Partner Focus - CCÉ Japan

Q1 Tell me about your organisation?

Established in 1951, Comhaltas Ceoltóirí Éireann is the largest group in Ireland that has been involved in the preservation and promotion of Irish traditional music. It is a non-profit organization and has branches all over the world. Comhaltas Japan, or CCÉ Japan, was recognized as the first Asian branch in 1991 (and it is still the only branch in the Asian region).

Since then, we have run regular music and dance classes as well as special workshops, organized events for Irish culture, e.g. Féile Tokyo, and co-operated with other bodies to support Irish-related events such as I LOVE IRELAND FESTIVAL and St. Patrick’s Day Parade.

For our members, most of whom are musicians, dancers or lovers of Irish culture, we do our best to create a close bond. Moreover, we intend to further promote Irish traditional music, dancing, singing and Irish language in Japan.


Q2 Why did your organisation set up in Japan?

In the early 1990’s, Irish music was not well-known in Japan but there were some enthusiastic musicians playing in restaurants and small venues in Tokyo. One of them was a musician from Ireland and he decided to found Comhaltas branch in Japan to foster Irish traditional music here. He set up a committee consisting of Irish, American, Australian and Japanese nationalities living in Tokyo then. The committee worked hard to introduce Irish culture to Japanese people and started music and dance classes. Soon the branch was officially approved by the headquarters in Ireland.


Q3 What initiatives are you looking forward to in the next year?

This year, we were forced to cancel one of our annual events, Féile Tokyo. 

Féile is a festival for Irish traditional music and dancing, usually organized by Comhaltas overseas branches worldwide. There are music and dancing workshops, concerts, sessions and céilís (dance gathering with live music) during the event.  On top of it, official qualifying music/dancing competitions, adjudicated by official adjudicators from Ireland, are held and qualifiers, if applicable, are given the right to compete at All Ireland Fleadh Cheoil na hÉireann in Ireland, the world's largest annual celebration of Irish culture. We would like to organize Féile Tokyo next year.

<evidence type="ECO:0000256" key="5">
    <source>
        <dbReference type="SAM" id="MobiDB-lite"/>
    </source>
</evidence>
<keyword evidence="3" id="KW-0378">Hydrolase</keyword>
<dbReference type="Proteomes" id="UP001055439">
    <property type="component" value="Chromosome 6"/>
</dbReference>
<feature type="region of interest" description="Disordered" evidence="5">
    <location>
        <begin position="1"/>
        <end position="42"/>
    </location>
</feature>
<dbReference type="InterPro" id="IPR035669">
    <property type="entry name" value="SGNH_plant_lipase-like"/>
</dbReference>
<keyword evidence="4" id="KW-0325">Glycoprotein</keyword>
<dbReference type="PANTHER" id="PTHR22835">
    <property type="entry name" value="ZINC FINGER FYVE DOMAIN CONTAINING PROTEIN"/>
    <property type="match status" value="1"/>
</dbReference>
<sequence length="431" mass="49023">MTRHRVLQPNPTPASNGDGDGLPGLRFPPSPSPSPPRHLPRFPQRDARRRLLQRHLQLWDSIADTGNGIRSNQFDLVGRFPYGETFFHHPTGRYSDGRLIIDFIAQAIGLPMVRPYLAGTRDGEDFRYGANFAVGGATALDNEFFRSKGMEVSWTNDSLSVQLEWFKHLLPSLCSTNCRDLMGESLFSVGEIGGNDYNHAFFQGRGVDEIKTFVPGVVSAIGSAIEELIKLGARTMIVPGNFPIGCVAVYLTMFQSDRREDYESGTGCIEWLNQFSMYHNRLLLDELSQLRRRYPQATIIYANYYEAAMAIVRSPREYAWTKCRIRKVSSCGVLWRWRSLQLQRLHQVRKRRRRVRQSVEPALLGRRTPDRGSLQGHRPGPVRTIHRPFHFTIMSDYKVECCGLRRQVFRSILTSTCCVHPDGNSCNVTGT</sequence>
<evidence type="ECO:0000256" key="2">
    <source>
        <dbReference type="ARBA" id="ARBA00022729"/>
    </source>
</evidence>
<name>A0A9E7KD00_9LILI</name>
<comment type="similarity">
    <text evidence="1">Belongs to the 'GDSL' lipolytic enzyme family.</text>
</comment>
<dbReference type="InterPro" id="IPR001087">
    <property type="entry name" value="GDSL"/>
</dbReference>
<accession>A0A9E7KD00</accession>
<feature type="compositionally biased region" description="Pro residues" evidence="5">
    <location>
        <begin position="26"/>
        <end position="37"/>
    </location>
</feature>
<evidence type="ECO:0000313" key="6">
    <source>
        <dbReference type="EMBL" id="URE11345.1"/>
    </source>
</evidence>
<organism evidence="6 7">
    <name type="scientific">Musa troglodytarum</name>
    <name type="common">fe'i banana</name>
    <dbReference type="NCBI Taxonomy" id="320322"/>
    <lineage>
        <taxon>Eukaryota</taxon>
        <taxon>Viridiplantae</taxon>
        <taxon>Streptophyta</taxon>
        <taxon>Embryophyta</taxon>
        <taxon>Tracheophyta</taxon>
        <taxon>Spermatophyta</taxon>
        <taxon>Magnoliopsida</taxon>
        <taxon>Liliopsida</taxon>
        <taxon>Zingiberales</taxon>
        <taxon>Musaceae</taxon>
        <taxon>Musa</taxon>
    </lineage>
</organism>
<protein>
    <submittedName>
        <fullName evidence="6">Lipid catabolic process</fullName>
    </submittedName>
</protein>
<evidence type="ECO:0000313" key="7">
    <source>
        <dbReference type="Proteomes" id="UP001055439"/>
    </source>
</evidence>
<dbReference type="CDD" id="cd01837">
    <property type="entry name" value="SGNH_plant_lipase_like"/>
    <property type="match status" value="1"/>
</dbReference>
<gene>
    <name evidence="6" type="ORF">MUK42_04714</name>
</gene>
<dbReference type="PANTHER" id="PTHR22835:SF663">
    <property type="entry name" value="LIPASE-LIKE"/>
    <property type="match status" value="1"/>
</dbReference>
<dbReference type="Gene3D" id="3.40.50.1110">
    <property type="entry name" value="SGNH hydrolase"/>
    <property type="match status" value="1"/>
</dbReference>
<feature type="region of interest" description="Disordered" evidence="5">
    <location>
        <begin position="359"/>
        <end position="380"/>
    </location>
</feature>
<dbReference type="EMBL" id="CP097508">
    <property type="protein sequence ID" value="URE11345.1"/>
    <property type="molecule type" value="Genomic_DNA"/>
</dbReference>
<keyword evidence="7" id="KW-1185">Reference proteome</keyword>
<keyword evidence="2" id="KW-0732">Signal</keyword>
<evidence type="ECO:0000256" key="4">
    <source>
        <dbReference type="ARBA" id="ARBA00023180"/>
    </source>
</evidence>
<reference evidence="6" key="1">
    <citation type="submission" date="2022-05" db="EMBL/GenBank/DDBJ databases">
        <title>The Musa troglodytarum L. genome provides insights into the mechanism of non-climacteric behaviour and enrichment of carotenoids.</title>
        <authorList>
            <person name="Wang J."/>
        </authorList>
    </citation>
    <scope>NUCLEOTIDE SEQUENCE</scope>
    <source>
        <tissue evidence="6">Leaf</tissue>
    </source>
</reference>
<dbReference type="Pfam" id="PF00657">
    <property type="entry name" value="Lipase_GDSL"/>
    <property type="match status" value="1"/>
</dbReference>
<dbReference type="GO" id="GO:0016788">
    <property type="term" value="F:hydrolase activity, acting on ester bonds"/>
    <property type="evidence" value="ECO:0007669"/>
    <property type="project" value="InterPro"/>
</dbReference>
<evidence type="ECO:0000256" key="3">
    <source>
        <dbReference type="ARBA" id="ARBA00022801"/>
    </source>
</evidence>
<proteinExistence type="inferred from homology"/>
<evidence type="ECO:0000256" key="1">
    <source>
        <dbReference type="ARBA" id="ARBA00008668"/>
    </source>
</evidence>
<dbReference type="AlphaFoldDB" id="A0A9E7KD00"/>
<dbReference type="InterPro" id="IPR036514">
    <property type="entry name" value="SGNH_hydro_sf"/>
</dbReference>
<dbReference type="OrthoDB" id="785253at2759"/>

In addition, we continue to hold classes and workshops and participate in Irish-related events for the promotion of Ireland and Irish culture.


Q4 For you, why is involvement in the IJCC important?

Japan and Ireland have built a great relationship and more and more Japanese people have encountered Irish culture. In order to expand the interest, we need to collaborate with all the bodies that are involved in Ireland. For many IJCC members, business may be the main reason to join the membership, but it will be also very important for them to learn about Ireland through music, which is a rich cultural heritage of the country. Knowing the culture could contribute to enhancing business relationships.

We are sure that we will be able to work together to increase the interest in Irish-related businesses and Irish heritages.


Q5 How can ties between Ireland and Japan become closer?

Face-to-face communications are essential to become closer but the current situation makes it difficult. Sharing intangible cultures, such as music and dances, can strengthen our bond even if we can do it online only. For the moment, we try to keep in touch with people in Ireland through music and dance as much as possible.

In the future, however, it would be great to have more opportunities to see each other in face for business and cultural exchanges.


For detailed information and upcoming events please check:


Ms. Rieko Yamashita, President of CCÉ Japan